Hoover Institution fellow Russ Roberts discusses key concepts and ideas for startups.

Featured

Modern Lessons From Adam Smith

interview with Russell Robertsvia Daily Economy
Wednesday, August 7, 2019

Hoover Institution fellow Russ Roberts discusses Adam Smith, common economic misunderstandings, and the value of individual honor in western culture.

Analysis and Commentary

Andy Matuschak On Books And Learning

by Russell Robertsvia EconTalk
Monday, August 5, 2019

Software Engineer Andy Matuschak talks about his essay "Why Books Don't Work" with EconTalk host Russ Roberts. Matuschak argues that most books rely on transmissionism, the idea that an author can share an idea in print and the reader will absorb it. And yet after reading a non-fiction book, most readers will struggle to remember any of the ideas in the book. Matuschak argues for a different approach to transmitting ideas via the web including different ways that authors or teachers can test for understanding that will increase the chances of retention and mastery of complex ideas.

Analysis and Commentary

Shoshana Zuboff On Surveillance Capitalism

by Russell Robertsvia EconTalk
Monday, July 29, 2019

Shoshana Zuboff of Harvard University talks about her book Surveillance Capitalism with EconTalk host Russ Roberts. Zuboff argues that the monetization of search engines and social networks by Google, Facebook, and other large tech firms threatens privacy and democracy.

Interviews

Russ Roberts Ask Me Anything

interview with Russell Robertsvia Adam Smith Works
Monday, July 22, 2019

Hoover Institution fellow Russ Roberts answers your questions on a number of matters including economic, philosophic, and literary.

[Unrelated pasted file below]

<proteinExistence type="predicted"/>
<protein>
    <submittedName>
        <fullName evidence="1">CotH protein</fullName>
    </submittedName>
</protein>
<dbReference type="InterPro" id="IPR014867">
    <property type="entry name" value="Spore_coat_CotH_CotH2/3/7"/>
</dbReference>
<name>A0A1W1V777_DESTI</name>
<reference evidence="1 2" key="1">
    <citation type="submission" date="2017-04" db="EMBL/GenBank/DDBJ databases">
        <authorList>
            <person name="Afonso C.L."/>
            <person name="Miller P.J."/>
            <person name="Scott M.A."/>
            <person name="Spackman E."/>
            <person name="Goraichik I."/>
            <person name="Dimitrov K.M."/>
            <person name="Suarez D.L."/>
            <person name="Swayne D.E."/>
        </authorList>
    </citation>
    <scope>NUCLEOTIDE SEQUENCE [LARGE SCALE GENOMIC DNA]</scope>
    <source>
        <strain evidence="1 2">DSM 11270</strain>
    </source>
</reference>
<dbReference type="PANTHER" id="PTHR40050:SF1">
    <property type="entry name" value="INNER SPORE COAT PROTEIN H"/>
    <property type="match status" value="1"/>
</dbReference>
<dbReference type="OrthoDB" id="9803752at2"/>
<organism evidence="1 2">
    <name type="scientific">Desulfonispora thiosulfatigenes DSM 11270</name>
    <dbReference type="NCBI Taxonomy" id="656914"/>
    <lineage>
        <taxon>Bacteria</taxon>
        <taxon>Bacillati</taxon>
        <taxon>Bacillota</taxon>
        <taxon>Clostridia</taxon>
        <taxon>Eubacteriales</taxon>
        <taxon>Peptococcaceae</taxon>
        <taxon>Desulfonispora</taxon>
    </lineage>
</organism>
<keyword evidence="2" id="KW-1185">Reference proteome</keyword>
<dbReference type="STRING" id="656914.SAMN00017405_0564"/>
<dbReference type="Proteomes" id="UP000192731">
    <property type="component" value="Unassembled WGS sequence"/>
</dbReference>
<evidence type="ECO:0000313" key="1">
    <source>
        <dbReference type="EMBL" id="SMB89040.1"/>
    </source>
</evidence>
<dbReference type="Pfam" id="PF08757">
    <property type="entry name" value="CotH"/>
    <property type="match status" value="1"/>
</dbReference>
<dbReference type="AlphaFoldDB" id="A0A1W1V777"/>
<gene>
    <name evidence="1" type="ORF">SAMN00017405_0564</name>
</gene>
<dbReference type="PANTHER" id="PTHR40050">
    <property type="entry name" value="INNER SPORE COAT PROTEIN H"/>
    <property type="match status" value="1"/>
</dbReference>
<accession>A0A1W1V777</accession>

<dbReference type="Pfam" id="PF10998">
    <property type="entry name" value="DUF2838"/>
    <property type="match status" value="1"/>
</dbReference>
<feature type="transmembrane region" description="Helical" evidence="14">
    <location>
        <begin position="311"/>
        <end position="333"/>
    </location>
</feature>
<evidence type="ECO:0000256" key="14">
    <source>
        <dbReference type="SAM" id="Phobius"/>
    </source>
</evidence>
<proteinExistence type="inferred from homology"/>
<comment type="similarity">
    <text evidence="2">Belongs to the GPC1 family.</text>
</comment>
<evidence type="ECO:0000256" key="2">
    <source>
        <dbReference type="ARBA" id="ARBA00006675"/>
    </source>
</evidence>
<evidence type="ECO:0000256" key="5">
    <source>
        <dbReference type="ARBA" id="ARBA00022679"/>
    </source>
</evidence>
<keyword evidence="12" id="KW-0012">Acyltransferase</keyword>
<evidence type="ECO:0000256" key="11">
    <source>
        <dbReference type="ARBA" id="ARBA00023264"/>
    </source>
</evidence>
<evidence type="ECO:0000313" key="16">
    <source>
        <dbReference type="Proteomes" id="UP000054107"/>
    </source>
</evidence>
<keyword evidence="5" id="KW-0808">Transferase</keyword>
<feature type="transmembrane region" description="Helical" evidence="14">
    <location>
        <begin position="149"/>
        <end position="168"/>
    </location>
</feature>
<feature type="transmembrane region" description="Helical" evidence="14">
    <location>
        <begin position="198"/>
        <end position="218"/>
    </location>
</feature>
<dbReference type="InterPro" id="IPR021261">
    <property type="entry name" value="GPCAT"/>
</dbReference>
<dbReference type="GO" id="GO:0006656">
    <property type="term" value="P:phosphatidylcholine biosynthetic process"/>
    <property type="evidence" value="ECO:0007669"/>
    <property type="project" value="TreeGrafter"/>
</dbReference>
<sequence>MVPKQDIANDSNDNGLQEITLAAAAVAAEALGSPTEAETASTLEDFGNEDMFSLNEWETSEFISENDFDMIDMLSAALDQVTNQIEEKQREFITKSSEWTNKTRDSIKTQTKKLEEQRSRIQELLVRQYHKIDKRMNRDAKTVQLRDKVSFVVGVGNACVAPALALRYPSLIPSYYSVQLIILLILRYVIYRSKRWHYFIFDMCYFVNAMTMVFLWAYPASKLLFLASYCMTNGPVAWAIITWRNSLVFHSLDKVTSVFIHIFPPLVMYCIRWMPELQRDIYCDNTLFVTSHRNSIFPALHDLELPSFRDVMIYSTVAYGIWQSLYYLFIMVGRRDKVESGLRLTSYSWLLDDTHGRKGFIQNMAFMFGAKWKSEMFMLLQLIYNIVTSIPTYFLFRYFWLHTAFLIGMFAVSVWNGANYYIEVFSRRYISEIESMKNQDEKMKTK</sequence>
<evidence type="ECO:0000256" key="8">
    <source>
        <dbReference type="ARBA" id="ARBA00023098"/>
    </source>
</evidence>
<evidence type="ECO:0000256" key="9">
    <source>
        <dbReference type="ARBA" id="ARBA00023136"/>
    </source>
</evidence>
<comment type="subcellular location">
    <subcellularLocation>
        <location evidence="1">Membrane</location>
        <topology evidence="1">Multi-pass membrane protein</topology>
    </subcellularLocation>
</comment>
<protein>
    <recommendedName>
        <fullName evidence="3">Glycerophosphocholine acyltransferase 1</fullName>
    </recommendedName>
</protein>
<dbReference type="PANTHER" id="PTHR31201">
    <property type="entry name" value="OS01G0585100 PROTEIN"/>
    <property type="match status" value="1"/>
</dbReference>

Analysis and Commentary

Chris Arnade On Dignity

by Russell Robertsvia EconTalk
Monday, July 22, 2019

Photographer, author, and former Wall St. trader Chris Arnade talks about his book, Dignity, with EconTalk host Russ Roberts. Arnade quit his Wall Street trading job and criss-crossed America photographing and getting to know the addicted and homeless who struggle to find work and struggle to survive. The conversation centers on what Arnade learned about Americans and about himself.

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“Technology Always Becomes Something Else”

by Russell Robertsvia Hoover Digest
Tuesday, July 16, 2019

The age of artificial intelligence has already begun, says futurist Amy Webb, and a cascade of small changes will swell until “life is nothing like it was before.” The good news: people might finally decide what they want from tech, and what they will refuse to tolerate

Analysis and Commentary

Michael Brendan Dougherty On My Father Left Me Ireland

by Russell Robertsvia EconTalk
Monday, July 15, 2019

Author and journalist Michael Brendan Dougherty talks about his book My Father Left Me Ireland with EconTalk host Russ Roberts. Dougherty talks about the role of cultural and national roots in our lives and the challenges of cultural freedom in America. What makes us feel part of something? Do you feel American or just someone who happens to live within its borders? When are people willing to die for their country or a cause? These are some of the questions Dougherty grapples with in his book and in this conversation.